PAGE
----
Beaumont Supports Advisory On Omega-6 Fats
Like the workings of Wall Street or the mechanics of rocket science, the role of Omega-6 fatty acids in the diet hasn't been fully understood.
But the American Heart Association just declared Omega-6s - found in vegetable oils, nuts and seeds - a beneficial part of a heart-healthy eating plan.
People really didn't understand the benefits of Omega-6s for years because it was believed some of these fats may promote inflammation and increase cardiovascular risk. As it turns out, some Omega-6s do promote inflammation but others give rise to anti-inflammatory molecules, according to the AHA.
The AHA's new science advisory on Omega-6s appears in the Jan. 27 edition of Circulation: Journal of the American Heart Association.
The advisory "sets the record straight with respect to cardioprotective (heart and blood vessel) benefits," according to a related editorial written by Peter McCullough, M.D., consultant cardiologist and chief, division of Nutrition and Preventive Medicine, Beaumont Hospital, Royal Oak, and Barry Franklin, Ph.D., director, Cardiac Rehabilitation and Exercise Laboratories at Beaumont. "By viewing fats as a macronutrient class, omega-6 ... occupy a favorable position on a continuum of fat intake in a diet formulated to prevent atherosclerosis and its consequences."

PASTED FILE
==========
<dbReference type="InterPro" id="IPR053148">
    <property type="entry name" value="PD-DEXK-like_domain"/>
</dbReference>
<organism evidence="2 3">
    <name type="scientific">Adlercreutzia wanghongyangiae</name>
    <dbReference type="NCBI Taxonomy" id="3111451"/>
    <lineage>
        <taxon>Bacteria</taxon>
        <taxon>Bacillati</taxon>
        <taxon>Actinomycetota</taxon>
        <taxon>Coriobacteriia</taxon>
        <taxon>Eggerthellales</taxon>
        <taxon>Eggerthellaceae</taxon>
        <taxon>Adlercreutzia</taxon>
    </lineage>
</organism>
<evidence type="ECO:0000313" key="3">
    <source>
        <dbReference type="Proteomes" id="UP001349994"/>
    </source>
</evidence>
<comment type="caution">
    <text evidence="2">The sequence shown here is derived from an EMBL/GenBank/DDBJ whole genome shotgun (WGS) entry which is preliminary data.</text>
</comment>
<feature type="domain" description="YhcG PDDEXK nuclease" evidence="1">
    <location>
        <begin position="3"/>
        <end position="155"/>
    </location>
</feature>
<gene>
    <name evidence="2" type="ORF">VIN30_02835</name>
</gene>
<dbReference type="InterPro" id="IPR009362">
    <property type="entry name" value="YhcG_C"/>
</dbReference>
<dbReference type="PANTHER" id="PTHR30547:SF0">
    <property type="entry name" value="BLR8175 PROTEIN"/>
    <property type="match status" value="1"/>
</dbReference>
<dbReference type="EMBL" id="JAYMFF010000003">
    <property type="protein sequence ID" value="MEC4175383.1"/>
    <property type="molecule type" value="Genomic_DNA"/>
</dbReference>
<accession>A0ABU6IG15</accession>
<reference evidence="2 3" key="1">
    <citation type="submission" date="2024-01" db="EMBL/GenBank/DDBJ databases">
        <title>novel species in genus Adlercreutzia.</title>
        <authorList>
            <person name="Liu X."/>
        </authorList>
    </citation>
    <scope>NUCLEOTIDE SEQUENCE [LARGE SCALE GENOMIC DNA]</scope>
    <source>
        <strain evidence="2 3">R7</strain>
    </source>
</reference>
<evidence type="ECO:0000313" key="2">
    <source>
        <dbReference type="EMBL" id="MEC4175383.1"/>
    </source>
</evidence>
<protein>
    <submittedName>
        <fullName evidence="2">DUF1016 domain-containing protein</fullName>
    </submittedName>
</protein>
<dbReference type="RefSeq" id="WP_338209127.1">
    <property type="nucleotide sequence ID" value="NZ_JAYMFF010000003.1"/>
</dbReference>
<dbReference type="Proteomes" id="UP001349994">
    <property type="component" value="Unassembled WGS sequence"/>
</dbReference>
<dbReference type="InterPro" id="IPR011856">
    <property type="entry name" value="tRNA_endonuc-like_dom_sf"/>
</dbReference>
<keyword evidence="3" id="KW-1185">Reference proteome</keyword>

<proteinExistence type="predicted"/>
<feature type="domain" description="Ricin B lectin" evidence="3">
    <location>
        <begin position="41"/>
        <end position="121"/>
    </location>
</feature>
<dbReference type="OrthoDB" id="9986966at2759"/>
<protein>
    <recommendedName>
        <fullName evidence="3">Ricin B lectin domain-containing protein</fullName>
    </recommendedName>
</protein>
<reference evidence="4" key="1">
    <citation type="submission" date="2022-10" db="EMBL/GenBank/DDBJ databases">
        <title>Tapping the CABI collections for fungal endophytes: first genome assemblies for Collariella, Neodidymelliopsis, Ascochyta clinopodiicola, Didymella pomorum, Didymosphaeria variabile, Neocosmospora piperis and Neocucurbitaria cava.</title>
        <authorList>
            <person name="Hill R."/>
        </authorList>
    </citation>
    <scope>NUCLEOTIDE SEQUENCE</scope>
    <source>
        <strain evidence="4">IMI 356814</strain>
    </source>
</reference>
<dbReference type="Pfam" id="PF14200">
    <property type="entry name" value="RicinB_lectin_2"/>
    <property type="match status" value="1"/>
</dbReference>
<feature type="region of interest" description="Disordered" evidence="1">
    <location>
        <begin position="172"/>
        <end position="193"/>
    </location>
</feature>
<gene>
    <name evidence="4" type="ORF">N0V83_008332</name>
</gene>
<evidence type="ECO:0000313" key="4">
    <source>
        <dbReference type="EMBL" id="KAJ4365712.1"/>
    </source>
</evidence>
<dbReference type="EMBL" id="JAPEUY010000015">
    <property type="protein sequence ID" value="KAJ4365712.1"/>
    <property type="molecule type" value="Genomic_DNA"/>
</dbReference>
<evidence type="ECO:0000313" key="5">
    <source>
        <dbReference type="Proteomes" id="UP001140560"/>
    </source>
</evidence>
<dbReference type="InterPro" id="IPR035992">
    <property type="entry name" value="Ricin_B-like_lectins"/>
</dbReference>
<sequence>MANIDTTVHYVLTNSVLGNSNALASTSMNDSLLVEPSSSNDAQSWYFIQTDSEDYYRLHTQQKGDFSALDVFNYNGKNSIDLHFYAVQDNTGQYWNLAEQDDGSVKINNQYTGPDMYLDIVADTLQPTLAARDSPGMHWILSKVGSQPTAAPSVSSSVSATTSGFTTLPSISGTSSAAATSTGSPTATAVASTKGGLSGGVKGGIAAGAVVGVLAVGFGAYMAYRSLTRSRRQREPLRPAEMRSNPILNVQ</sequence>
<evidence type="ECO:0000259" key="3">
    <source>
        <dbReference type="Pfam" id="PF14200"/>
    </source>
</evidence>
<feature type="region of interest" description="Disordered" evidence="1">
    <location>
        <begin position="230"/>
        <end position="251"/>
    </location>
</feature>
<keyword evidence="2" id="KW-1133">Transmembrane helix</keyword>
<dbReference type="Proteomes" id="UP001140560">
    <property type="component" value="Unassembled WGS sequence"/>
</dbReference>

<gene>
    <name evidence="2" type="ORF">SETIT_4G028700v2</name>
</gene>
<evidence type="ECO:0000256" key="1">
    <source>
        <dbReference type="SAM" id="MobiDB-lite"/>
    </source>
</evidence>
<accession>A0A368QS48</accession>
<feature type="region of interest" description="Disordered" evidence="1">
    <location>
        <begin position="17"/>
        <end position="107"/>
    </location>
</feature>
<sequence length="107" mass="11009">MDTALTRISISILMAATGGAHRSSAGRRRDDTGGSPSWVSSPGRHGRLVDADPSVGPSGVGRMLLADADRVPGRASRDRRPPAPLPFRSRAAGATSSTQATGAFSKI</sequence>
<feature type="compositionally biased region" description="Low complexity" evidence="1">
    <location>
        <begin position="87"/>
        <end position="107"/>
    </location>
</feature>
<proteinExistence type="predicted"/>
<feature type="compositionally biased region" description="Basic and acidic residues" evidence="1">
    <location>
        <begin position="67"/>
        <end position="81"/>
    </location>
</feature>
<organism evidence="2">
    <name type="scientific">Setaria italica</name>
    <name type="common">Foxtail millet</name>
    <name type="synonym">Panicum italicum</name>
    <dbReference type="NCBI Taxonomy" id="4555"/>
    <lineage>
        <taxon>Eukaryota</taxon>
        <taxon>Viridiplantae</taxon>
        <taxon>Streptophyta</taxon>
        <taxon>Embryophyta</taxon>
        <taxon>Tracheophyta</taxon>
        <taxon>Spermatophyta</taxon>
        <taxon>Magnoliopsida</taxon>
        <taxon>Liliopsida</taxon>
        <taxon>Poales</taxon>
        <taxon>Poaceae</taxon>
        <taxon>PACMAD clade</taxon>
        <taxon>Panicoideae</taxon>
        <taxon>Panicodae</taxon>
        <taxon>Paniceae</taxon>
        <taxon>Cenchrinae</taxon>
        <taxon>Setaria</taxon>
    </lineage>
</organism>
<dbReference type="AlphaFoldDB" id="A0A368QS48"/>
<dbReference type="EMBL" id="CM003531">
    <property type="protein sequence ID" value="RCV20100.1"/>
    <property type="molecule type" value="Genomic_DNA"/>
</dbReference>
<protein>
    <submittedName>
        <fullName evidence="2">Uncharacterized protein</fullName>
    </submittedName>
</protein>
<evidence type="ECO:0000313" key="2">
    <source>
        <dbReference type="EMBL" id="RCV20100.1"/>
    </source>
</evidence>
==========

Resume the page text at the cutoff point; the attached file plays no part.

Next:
The AHA issued its advisory after analyzing a number of research clinical trials. Omega-6s and the more familiar Omega-3s (found in cold water fish such as tuna, salmon and mackerel; flax seeds; walnuts; canola oil; and some fruits and vegetables) are called polyunsaturated fatty acids. They actually have health benefits when consumed in the recommended amounts, especially when they replace saturated fat or trans fat. They play a big role in heart and brain function and in normal growth and development. The body doesn't produce either of these fats, so people must get them from food - making them "essential fats" in our diet.
The AHA recommends that people get 5-10 percent of their daily calories from Omega-6s. Most Americans get enough of these oils in the foods they eat, according to the association. Recommended daily servings of Omega-6s depend on physical activity level, age and gender, and range from 12-22 grams.
Still up in the air is the ideal ratio of Omega-3s to Omega-6s in the diet. "Expert opinion has ranged widely," wrote the Beaumont heart experts.